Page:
The Diagnostic Report task cannot be run on a hung system; if your system is hung, see CacheHung Script in this appendix.

CacheHung Script

The CacheHung script is an OS tool used to collect data on the system when a Caché instance is hung. The name of the script, which is located in the install-dir/Bin directory, is platform-specific, as specified in the following table:

Platform Script name
Microsoft Windows CacheHung.cmd

The CacheHung script should be run with Administrator privileges. Like the Diagnostic Report Task, the CacheHung script runs cstat twice, 30 seconds apart, in case the status is changing, and bundles the reports into an html file together with the other collected data. The cstat reports taken from CacheHung use the following options:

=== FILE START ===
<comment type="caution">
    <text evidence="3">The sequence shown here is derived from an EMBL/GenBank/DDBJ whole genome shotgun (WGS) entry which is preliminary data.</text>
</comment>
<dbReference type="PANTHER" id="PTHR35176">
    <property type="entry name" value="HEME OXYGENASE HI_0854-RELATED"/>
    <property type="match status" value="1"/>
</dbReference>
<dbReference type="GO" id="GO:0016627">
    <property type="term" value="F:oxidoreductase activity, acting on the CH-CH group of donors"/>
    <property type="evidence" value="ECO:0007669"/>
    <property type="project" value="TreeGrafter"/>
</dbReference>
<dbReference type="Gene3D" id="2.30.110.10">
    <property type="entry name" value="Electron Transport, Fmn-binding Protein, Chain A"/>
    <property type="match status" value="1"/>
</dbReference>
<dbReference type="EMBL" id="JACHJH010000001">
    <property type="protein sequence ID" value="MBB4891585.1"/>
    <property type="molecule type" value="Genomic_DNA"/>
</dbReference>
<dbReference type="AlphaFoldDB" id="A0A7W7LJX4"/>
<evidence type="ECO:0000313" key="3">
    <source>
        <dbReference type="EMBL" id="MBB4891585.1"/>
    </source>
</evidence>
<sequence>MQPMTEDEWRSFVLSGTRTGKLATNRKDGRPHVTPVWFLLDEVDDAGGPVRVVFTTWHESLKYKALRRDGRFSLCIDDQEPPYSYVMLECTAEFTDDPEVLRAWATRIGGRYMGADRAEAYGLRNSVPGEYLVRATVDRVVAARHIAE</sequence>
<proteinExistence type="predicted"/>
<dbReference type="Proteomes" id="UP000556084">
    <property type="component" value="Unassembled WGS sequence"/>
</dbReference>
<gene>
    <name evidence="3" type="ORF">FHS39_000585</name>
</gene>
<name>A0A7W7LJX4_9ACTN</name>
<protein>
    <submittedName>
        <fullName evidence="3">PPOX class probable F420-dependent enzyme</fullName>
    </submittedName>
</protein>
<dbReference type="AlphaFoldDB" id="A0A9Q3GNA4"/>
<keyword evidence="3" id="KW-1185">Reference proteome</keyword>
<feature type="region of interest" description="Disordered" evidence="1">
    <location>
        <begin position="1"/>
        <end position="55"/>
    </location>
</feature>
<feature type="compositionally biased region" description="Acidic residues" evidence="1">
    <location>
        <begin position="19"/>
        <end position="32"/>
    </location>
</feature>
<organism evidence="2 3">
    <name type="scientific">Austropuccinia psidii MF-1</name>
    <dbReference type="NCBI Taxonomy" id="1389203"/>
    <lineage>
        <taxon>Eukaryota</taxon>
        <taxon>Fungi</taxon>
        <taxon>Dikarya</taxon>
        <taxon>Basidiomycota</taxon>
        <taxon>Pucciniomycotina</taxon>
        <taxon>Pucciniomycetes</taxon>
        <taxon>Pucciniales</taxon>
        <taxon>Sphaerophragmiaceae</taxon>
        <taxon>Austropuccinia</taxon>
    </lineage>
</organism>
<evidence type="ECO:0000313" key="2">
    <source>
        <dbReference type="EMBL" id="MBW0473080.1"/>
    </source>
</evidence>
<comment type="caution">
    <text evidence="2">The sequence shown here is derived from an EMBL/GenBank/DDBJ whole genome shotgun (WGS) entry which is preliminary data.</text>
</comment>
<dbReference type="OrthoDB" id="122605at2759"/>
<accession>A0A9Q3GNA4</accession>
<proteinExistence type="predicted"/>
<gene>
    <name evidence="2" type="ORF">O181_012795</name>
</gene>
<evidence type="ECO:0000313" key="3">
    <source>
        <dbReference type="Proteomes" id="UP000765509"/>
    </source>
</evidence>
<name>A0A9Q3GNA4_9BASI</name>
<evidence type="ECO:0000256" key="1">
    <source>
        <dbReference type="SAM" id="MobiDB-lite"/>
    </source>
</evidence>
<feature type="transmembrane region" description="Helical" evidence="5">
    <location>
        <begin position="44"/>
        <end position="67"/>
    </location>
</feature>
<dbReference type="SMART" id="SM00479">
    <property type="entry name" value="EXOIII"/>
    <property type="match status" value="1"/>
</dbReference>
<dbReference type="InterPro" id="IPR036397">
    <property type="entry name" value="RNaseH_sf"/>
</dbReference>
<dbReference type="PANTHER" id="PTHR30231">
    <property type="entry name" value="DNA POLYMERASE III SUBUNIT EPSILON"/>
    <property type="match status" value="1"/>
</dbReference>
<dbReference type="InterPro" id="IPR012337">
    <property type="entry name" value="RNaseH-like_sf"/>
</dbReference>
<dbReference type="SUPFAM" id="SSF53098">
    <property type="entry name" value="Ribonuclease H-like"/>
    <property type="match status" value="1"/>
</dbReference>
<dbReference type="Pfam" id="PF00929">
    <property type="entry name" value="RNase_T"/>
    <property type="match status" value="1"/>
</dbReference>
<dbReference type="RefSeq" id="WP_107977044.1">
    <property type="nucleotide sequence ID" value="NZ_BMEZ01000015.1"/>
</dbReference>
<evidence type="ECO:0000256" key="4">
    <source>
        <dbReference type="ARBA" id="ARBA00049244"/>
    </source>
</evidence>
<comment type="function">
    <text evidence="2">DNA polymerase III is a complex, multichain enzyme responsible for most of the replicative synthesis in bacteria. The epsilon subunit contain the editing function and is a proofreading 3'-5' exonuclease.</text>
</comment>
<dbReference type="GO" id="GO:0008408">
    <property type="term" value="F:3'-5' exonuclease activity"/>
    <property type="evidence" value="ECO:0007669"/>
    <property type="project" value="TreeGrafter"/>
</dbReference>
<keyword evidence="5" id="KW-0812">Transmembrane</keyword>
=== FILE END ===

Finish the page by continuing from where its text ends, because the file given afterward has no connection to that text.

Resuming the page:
cstat -e2 -f-1 -m-1 -n3 -j5 -g1 -L1 -u-1 -v1 -p-1 -c-1 -q1 -w2 -E-1 -N65535

CacheHung also runs a third cstat using only the -S2 option, which it writes to a separate section of output called “Self-Diagnosis.” The -S2 option causes suspect processes to leave mini-dumps; therefore, running CacheHung is likely to collect information about the specific processes responsible for the hang, whereas simply forcing the instance down does not collect this information.

In addition, CacheHung generates cstat output files that are often very large, in which case they are saved to separate txt files. Remember to check for these files when collecting the output.

^pButtons Utility

The ^pButtons utility collects detailed performance data about a Caché instance and the platform on which it is running. It runs inside Caché for a configurable amount of time, collects samples over the that interval, and generates a report when it finishes. For information about the ^pButtons utility, including the cstat options that it uses, see the “Monitoring Performance Using ^pButtons” chapter in this guide.